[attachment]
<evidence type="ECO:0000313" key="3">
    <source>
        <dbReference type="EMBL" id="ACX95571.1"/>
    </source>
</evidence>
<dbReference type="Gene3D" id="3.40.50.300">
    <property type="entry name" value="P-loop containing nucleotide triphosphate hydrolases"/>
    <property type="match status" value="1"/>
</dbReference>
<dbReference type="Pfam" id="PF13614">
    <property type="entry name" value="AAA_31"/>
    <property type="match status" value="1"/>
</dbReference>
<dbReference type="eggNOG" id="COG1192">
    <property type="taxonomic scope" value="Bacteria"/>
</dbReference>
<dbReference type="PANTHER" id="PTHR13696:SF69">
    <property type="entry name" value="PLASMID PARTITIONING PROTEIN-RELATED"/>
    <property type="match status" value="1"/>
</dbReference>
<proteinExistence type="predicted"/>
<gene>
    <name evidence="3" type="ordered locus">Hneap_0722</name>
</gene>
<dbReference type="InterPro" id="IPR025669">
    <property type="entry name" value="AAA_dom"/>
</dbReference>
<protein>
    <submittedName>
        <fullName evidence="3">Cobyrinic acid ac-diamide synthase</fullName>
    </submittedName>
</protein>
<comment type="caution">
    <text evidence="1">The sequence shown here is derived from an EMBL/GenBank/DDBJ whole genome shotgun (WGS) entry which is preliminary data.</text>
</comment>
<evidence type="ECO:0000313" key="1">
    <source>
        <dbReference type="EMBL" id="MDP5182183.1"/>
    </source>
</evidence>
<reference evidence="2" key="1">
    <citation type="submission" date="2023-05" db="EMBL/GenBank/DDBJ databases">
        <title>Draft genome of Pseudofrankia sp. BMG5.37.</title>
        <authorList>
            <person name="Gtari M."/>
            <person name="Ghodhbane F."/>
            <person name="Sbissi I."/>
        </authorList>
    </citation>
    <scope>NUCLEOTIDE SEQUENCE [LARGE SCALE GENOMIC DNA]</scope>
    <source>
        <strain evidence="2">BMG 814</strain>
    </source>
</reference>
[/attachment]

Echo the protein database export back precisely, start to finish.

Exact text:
<evidence type="ECO:0000313" key="3">
    <source>
        <dbReference type="EMBL" id="ACX95571.1"/>
    </source>
</evidence>
<dbReference type="Gene3D" id="3.40.50.300">
    <property type="entry name" value="P-loop containing nucleotide triphosphate hydrolases"/>
    <property type="match status" value="1"/>
</dbReference>
<dbReference type="Pfam" id="PF13614">
    <property type="entry name" value="AAA_31"/>
    <property type="match status" value="1"/>
</dbReference>
<dbReference type="eggNOG" id="COG1192">
    <property type="taxonomic scope" value="Bacteria"/>
</dbReference>
<dbReference type="PANTHER" id="PTHR13696:SF69">
    <property type="entry name" value="PLASMID PARTITIONING PROTEIN-RELATED"/>
    <property type="match status" value="1"/>
</dbReference>
<proteinExistence type="predicted"/>
<gene>
    <name evidence="3" type="ordered locus">Hneap_0722</name>
</gene>
<dbReference type="InterPro" id="IPR025669">
    <property type="entry name" value="AAA_dom"/>
</dbReference>
<protein>
    <submittedName>
        <fullName evidence="3">Cobyrinic acid ac-diamide synthase</fullName>
    </submittedName>
</protein>
<comment type="caution">
    <text evidence="1">The sequence shown here is derived from an EMBL/GenBank/DDBJ whole genome shotgun (WGS) entry which is preliminary data.</text>
</comment>
<evidence type="ECO:0000313" key="1">
    <source>
        <dbReference type="EMBL" id="MDP5182183.1"/>
    </source>
</evidence>
<reference evidence="2" key="1">
    <citation type="submission" date="2023-05" db="EMBL/GenBank/DDBJ databases">
        <title>Draft genome of Pseudofrankia sp. BMG5.37.</title>
        <authorList>
            <person name="Gtari M."/>
            <person name="Ghodhbane F."/>
            <person name="Sbissi I."/>
        </authorList>
    </citation>
    <scope>NUCLEOTIDE SEQUENCE [LARGE SCALE GENOMIC DNA]</scope>
    <source>
        <strain evidence="2">BMG 814</strain>
    </source>
</reference>